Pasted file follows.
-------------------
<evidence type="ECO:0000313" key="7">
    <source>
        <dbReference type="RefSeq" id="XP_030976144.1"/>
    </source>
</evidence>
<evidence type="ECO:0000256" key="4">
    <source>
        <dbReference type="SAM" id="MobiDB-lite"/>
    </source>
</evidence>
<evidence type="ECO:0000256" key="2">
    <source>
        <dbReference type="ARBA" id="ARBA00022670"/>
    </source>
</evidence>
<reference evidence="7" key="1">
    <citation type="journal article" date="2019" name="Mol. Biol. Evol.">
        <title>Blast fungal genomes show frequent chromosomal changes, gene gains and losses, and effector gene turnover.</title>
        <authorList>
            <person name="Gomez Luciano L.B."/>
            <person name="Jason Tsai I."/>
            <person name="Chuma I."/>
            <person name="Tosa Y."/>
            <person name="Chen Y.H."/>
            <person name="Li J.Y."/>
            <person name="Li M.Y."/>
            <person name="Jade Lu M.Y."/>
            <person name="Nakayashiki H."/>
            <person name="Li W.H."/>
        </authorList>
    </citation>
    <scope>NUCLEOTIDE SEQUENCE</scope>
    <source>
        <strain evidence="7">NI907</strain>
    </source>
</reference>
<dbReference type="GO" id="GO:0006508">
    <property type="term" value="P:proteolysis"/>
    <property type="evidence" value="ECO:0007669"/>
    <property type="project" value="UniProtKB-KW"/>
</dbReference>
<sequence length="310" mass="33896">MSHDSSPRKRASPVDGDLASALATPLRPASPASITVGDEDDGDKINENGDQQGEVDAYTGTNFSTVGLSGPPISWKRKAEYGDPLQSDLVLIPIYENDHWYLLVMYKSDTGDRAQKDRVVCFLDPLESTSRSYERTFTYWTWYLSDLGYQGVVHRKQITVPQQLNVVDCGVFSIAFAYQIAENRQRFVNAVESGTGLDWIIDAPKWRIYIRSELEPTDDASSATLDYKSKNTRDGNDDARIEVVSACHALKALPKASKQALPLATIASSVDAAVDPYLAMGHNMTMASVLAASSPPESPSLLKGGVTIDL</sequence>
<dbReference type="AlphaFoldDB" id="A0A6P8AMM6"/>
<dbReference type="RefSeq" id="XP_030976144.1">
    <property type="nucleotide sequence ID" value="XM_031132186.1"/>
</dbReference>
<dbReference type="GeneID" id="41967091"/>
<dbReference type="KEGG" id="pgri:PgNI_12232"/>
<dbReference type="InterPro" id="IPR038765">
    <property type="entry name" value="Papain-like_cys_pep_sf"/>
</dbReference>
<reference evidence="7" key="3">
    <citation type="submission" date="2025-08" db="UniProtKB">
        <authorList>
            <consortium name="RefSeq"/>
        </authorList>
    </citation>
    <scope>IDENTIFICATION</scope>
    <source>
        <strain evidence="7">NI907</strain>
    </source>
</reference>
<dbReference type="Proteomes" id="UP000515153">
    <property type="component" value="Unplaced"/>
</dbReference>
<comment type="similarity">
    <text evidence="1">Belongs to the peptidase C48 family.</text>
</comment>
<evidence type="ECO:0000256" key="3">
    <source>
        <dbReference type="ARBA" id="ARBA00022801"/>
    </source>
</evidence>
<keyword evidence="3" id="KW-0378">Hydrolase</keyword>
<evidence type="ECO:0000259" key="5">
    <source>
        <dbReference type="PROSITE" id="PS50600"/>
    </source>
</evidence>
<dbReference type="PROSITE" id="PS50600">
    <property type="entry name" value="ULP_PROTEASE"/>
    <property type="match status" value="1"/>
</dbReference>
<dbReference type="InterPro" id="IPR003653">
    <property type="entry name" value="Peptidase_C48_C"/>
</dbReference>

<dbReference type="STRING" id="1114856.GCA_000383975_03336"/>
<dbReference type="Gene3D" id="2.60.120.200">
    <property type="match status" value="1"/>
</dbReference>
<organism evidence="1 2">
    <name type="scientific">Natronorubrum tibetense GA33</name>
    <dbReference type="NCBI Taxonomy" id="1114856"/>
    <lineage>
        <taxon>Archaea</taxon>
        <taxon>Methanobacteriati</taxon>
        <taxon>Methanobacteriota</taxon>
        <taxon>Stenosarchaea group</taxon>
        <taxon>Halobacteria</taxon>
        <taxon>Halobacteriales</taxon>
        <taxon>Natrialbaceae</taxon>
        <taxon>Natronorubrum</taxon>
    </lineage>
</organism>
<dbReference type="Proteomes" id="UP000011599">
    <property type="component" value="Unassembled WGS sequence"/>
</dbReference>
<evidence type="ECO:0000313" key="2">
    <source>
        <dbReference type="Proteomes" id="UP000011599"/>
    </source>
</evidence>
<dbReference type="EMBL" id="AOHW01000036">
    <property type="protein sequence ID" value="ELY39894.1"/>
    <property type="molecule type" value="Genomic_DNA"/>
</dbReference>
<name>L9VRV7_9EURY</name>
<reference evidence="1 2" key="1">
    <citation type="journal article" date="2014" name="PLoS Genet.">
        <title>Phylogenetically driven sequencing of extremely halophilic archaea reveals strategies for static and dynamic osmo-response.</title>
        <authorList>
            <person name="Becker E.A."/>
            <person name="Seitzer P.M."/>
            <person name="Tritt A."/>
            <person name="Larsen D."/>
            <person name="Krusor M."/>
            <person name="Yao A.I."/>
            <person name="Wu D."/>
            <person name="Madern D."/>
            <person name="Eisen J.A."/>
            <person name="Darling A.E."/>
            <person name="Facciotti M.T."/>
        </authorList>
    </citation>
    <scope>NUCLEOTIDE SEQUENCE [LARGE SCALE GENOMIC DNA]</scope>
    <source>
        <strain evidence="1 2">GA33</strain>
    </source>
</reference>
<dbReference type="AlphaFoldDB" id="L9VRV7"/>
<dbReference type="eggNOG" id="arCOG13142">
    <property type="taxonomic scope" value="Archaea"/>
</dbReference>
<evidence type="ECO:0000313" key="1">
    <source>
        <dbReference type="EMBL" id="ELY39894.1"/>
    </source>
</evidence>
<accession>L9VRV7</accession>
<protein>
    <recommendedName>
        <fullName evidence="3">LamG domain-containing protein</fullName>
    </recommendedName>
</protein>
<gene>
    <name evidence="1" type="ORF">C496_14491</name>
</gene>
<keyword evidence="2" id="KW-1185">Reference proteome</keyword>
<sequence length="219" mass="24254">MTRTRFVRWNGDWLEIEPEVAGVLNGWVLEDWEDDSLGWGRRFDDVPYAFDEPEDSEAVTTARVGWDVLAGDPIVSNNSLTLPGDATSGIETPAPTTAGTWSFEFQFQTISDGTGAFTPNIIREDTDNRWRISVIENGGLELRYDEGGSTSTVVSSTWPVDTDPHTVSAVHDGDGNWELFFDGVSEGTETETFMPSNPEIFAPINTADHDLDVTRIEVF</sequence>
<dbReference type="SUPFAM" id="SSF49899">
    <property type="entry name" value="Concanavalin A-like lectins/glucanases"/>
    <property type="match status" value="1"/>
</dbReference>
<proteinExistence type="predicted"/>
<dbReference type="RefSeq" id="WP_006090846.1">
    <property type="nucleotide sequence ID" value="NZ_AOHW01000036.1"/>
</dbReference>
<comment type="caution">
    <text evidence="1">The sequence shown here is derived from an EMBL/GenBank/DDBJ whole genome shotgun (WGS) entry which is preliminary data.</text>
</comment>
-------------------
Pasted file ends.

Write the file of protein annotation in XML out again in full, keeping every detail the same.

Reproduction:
<evidence type="ECO:0000313" key="7">
    <source>
        <dbReference type="RefSeq" id="XP_030976144.1"/>
    </source>
</evidence>
<evidence type="ECO:0000256" key="4">
    <source>
        <dbReference type="SAM" id="MobiDB-lite"/>
    </source>
</evidence>
<evidence type="ECO:0000256" key="2">
    <source>
        <dbReference type="ARBA" id="ARBA00022670"/>
    </source>
</evidence>
<reference evidence="7" key="1">
    <citation type="journal article" date="2019" name="Mol. Biol. Evol.">
        <title>Blast fungal genomes show frequent chromosomal changes, gene gains and losses, and effector gene turnover.</title>
        <authorList>
            <person name="Gomez Luciano L.B."/>
            <person name="Jason Tsai I."/>
            <person name="Chuma I."/>
            <person name="Tosa Y."/>
            <person name="Chen Y.H."/>
            <person name="Li J.Y."/>
            <person name="Li M.Y."/>
            <person name="Jade Lu M.Y."/>
            <person name="Nakayashiki H."/>
            <person name="Li W.H."/>
        </authorList>
    </citation>
    <scope>NUCLEOTIDE SEQUENCE</scope>
    <source>
        <strain evidence="7">NI907</strain>
    </source>
</reference>
<dbReference type="GO" id="GO:0006508">
    <property type="term" value="P:proteolysis"/>
    <property type="evidence" value="ECO:0007669"/>
    <property type="project" value="UniProtKB-KW"/>
</dbReference>
<sequence length="310" mass="33896">MSHDSSPRKRASPVDGDLASALATPLRPASPASITVGDEDDGDKINENGDQQGEVDAYTGTNFSTVGLSGPPISWKRKAEYGDPLQSDLVLIPIYENDHWYLLVMYKSDTGDRAQKDRVVCFLDPLESTSRSYERTFTYWTWYLSDLGYQGVVHRKQITVPQQLNVVDCGVFSIAFAYQIAENRQRFVNAVESGTGLDWIIDAPKWRIYIRSELEPTDDASSATLDYKSKNTRDGNDDARIEVVSACHALKALPKASKQALPLATIASSVDAAVDPYLAMGHNMTMASVLAASSPPESPSLLKGGVTIDL</sequence>
<dbReference type="AlphaFoldDB" id="A0A6P8AMM6"/>
<dbReference type="RefSeq" id="XP_030976144.1">
    <property type="nucleotide sequence ID" value="XM_031132186.1"/>
</dbReference>
<dbReference type="GeneID" id="41967091"/>
<dbReference type="KEGG" id="pgri:PgNI_12232"/>
<dbReference type="InterPro" id="IPR038765">
    <property type="entry name" value="Papain-like_cys_pep_sf"/>
</dbReference>
<reference evidence="7" key="3">
    <citation type="submission" date="2025-08" db="UniProtKB">
        <authorList>
            <consortium name="RefSeq"/>
        </authorList>
    </citation>
    <scope>IDENTIFICATION</scope>
    <source>
        <strain evidence="7">NI907</strain>
    </source>
</reference>
<dbReference type="Proteomes" id="UP000515153">
    <property type="component" value="Unplaced"/>
</dbReference>
<comment type="similarity">
    <text evidence="1">Belongs to the peptidase C48 family.</text>
</comment>
<evidence type="ECO:0000256" key="3">
    <source>
        <dbReference type="ARBA" id="ARBA00022801"/>
    </source>
</evidence>
<keyword evidence="3" id="KW-0378">Hydrolase</keyword>
<evidence type="ECO:0000259" key="5">
    <source>
        <dbReference type="PROSITE" id="PS50600"/>
    </source>
</evidence>
<dbReference type="PROSITE" id="PS50600">
    <property type="entry name" value="ULP_PROTEASE"/>
    <property type="match status" value="1"/>
</dbReference>
<dbReference type="InterPro" id="IPR003653">
    <property type="entry name" value="Peptidase_C48_C"/>
</dbReference>

<dbReference type="STRING" id="1114856.GCA_000383975_03336"/>
<dbReference type="Gene3D" id="2.60.120.200">
    <property type="match status" value="1"/>
</dbReference>
<organism evidence="1 2">
    <name type="scientific">Natronorubrum tibetense GA33</name>
    <dbReference type="NCBI Taxonomy" id="1114856"/>
    <lineage>
        <taxon>Archaea</taxon>
        <taxon>Methanobacteriati</taxon>
        <taxon>Methanobacteriota</taxon>
        <taxon>Stenosarchaea group</taxon>
        <taxon>Halobacteria</taxon>
        <taxon>Halobacteriales</taxon>
        <taxon>Natrialbaceae</taxon>
        <taxon>Natronorubrum</taxon>
    </lineage>
</organism>
<dbReference type="Proteomes" id="UP000011599">
    <property type="component" value="Unassembled WGS sequence"/>
</dbReference>
<evidence type="ECO:0000313" key="2">
    <source>
        <dbReference type="Proteomes" id="UP000011599"/>
    </source>
</evidence>
<dbReference type="EMBL" id="AOHW01000036">
    <property type="protein sequence ID" value="ELY39894.1"/>
    <property type="molecule type" value="Genomic_DNA"/>
</dbReference>
<name>L9VRV7_9EURY</name>
<reference evidence="1 2" key="1">
    <citation type="journal article" date="2014" name="PLoS Genet.">
        <title>Phylogenetically driven sequencing of extremely halophilic archaea reveals strategies for static and dynamic osmo-response.</title>
        <authorList>
            <person name="Becker E.A."/>
            <person name="Seitzer P.M."/>
            <person name="Tritt A."/>
            <person name="Larsen D."/>
            <person name="Krusor M."/>
            <person name="Yao A.I."/>
            <person name="Wu D."/>
            <person name="Madern D."/>
            <person name="Eisen J.A."/>
            <person name="Darling A.E."/>
            <person name="Facciotti M.T."/>
        </authorList>
    </citation>
    <scope>NUCLEOTIDE SEQUENCE [LARGE SCALE GENOMIC DNA]</scope>
    <source>
        <strain evidence="1 2">GA33</strain>
    </source>
</reference>
<dbReference type="AlphaFoldDB" id="L9VRV7"/>
<dbReference type="eggNOG" id="arCOG13142">
    <property type="taxonomic scope" value="Archaea"/>
</dbReference>
<evidence type="ECO:0000313" key="1">
    <source>
        <dbReference type="EMBL" id="ELY39894.1"/>
    </source>
</evidence>
<accession>L9VRV7</accession>
<protein>
    <recommendedName>
        <fullName evidence="3">LamG domain-containing protein</fullName>
    </recommendedName>
</protein>
<gene>
    <name evidence="1" type="ORF">C496_14491</name>
</gene>
<keyword evidence="2" id="KW-1185">Reference proteome</keyword>
<sequence length="219" mass="24254">MTRTRFVRWNGDWLEIEPEVAGVLNGWVLEDWEDDSLGWGRRFDDVPYAFDEPEDSEAVTTARVGWDVLAGDPIVSNNSLTLPGDATSGIETPAPTTAGTWSFEFQFQTISDGTGAFTPNIIREDTDNRWRISVIENGGLELRYDEGGSTSTVVSSTWPVDTDPHTVSAVHDGDGNWELFFDGVSEGTETETFMPSNPEIFAPINTADHDLDVTRIEVF</sequence>
<dbReference type="SUPFAM" id="SSF49899">
    <property type="entry name" value="Concanavalin A-like lectins/glucanases"/>
    <property type="match status" value="1"/>
</dbReference>
<proteinExistence type="predicted"/>
<dbReference type="RefSeq" id="WP_006090846.1">
    <property type="nucleotide sequence ID" value="NZ_AOHW01000036.1"/>
</dbReference>
<comment type="caution">
    <text evidence="1">The sequence shown here is derived from an EMBL/GenBank/DDBJ whole genome shotgun (WGS) entry which is preliminary data.</text>
</comment>